2011 National Local Roads and Transport Congress Communiqué
Mount Gambier, SA - 18 November 2011
More than 300 representatives of councils from across Australia meeting as the National Local Roads and Transport Congress in Mount Gambier, South Australia, passed the following resolution calling on the Federal Government to:
- recognise the successful delivery of the Roads to Recovery Program by local government since 2000;
- continue the Roads to Recovery Program on a permanent basis to assist local government meet its responsibilities of providing access for its communities;
- continue the Roads to Recovery Program with the current administrative arrangements; and
- provide an increased level of funding under a future Roads to Recovery Program that recognises the shortfall of funding on local roads of $1.2 billion annually.
In passing this resolution delegates committed their councils to an ongoing campaign to achieve the objectives of the resolution.
Delegates stressed that much more needs to be done and reminded the Government of the estimated funding shortfall of $1.2 billion annually on local roads just to maintain current conditions. They expressed concern that continued under-investment in local roads will increasingly hinder social and economic development at the local level and ultimately the nation as a whole.
Delegates also confirmed their support for annual indexation of Roads to Recovery funding, to reflect increased construction costs and for the reinstatement of a program to fund investment in regionally strategic roads.
Delegates reaffirmed the obligation of councils to manage assets effectively and noted the significant efforts councils have made to improve the management of local road assets. Delegates also reminded the Federal Government that improved asset management alone could not meet the backlog of funding on local roads.
Delegates expressed dismay at the level of death and injury on Australian roads and committed local government to striving to achieve a 30% reduction in deaths and injuries by 2020 set in the National Roads Safety Strategy 2011-2020. Delegates reminded the Federal Government that one of the best ways of improving road safety is to improve roads- better roads are safer roads. This is recognised in the safe systems approach that underpins the National Roads Safety Strategy 2011-2020.
Delegates expressed concern that no substantial additional funding had been committed by the Federal Government to achieving the National Road Safety Strategy 2011-2020 and called on it to devote additional funding to meet the road safety objective of 30% reduction in fatalities and serious injuries by 2020.
Delegates noted that the Federal Government's own analysis of the outcomes of Roads to Recovery funds by councils shows a strong emphasis on safety.
The Congress acknowledged the significant contribution that the Roads to Recovery Program funding has made to improving local roads and the economic, social and community benefits the program has achieved to date and congratulated the Federal Government for continuing the Program to 2014.
Delegates noted the compendium of Roads to Recovery Program funded projects as a small sample of the good work undertaken by local government with Federal funds.
Delegates welcomed the working arrangements for the National Heavy Vehicle Regulator which aim to continue local government's control over heavy vehicle access to local roads and looked forward to additional technical support from the Regulator. Delegates also raised concerns that current legislation does not ensure that local government has control over access to its roads. Delegates committed their councils to working cooperatively with the National Heavy Vehicle Regulator to establish effective and efficient access arrangements. They expressed a desire to see productivity gains achieved by improved access for heavy vehicles shared between the industry and local road authorities by the return of additional funds to those authorities.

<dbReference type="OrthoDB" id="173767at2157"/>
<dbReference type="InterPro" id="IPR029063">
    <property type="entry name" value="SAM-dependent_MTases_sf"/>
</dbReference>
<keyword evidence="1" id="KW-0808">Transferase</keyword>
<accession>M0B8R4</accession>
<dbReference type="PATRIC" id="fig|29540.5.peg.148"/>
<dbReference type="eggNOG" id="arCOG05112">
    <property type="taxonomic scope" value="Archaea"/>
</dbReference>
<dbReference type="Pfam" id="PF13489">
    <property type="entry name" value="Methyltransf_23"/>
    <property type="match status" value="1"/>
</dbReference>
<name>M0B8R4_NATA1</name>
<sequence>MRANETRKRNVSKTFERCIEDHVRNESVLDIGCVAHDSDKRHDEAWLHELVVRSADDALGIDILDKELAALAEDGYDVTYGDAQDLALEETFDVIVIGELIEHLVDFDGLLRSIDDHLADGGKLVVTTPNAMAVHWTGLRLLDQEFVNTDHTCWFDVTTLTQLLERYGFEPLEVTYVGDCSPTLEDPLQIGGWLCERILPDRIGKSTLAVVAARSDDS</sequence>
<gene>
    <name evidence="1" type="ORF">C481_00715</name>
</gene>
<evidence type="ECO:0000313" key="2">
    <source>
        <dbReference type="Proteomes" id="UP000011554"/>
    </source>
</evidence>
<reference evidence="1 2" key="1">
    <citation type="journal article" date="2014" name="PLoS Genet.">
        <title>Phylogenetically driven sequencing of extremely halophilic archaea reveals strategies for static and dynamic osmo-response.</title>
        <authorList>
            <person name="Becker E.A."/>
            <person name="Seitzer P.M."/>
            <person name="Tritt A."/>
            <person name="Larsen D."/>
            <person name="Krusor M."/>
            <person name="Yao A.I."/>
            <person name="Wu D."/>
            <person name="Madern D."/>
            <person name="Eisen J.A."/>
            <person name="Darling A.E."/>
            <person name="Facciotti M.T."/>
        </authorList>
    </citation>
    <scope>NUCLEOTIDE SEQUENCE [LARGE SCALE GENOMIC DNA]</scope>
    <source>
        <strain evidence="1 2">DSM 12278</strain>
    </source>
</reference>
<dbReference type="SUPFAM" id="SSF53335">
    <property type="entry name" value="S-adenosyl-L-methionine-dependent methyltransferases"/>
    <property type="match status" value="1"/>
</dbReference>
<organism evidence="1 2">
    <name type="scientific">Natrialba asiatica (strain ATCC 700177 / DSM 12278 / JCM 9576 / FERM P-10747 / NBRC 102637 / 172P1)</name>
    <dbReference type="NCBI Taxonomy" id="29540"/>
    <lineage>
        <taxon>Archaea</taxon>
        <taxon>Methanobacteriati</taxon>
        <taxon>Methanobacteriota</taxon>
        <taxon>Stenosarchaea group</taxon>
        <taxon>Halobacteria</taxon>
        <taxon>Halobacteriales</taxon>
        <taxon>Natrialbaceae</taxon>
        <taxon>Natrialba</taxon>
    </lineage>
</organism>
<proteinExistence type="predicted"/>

Delegates reminded the Federal Government that:
- Over 80% of roads are local roads;
- 36% of all kilometres travelled in Australia are on local roads.
- 30% of kilometres by medium vehicles and 16% by heavy vehicles occurs on local roads;
- local roads are predominantly funded by councils from their own revenue sources;
- all Australians are entitled to expect adequate transport infrastructure to enable reasonable access to basic facilities;
- social cohesion and inclusion is dependent on access to social, medical and educational facilities in both urban and regional Australia and is critically dependent on an efficient and effective transport system;
- in regional areas the movement of people depends on good roads because of reduced rail and aviation services;
- rail is important in both urban and regional Australia and there is a need to strategically develop rail infrastructure and resolve access problems to enable the appropriate modal distribution of freight;
- there is a need for adequate funding to replace ageing bridges on local roads; and
- any future road pricing arrangements should ensure that charges cover the actual full cost of the local road network rather than just recovering current inadequate levels of expenditure, and that all this revenue be spent on roads.
Finally, delegates confirmed the need for local government to be recognised in the Australian Constitution to ensure that the Federal Government can provide direct funding to local government, for example through the Roads to Recovery Program. Delegates noted the importance of bipartisan support and called on all major political parties at the federal and state level to support constitutional recognition of local government.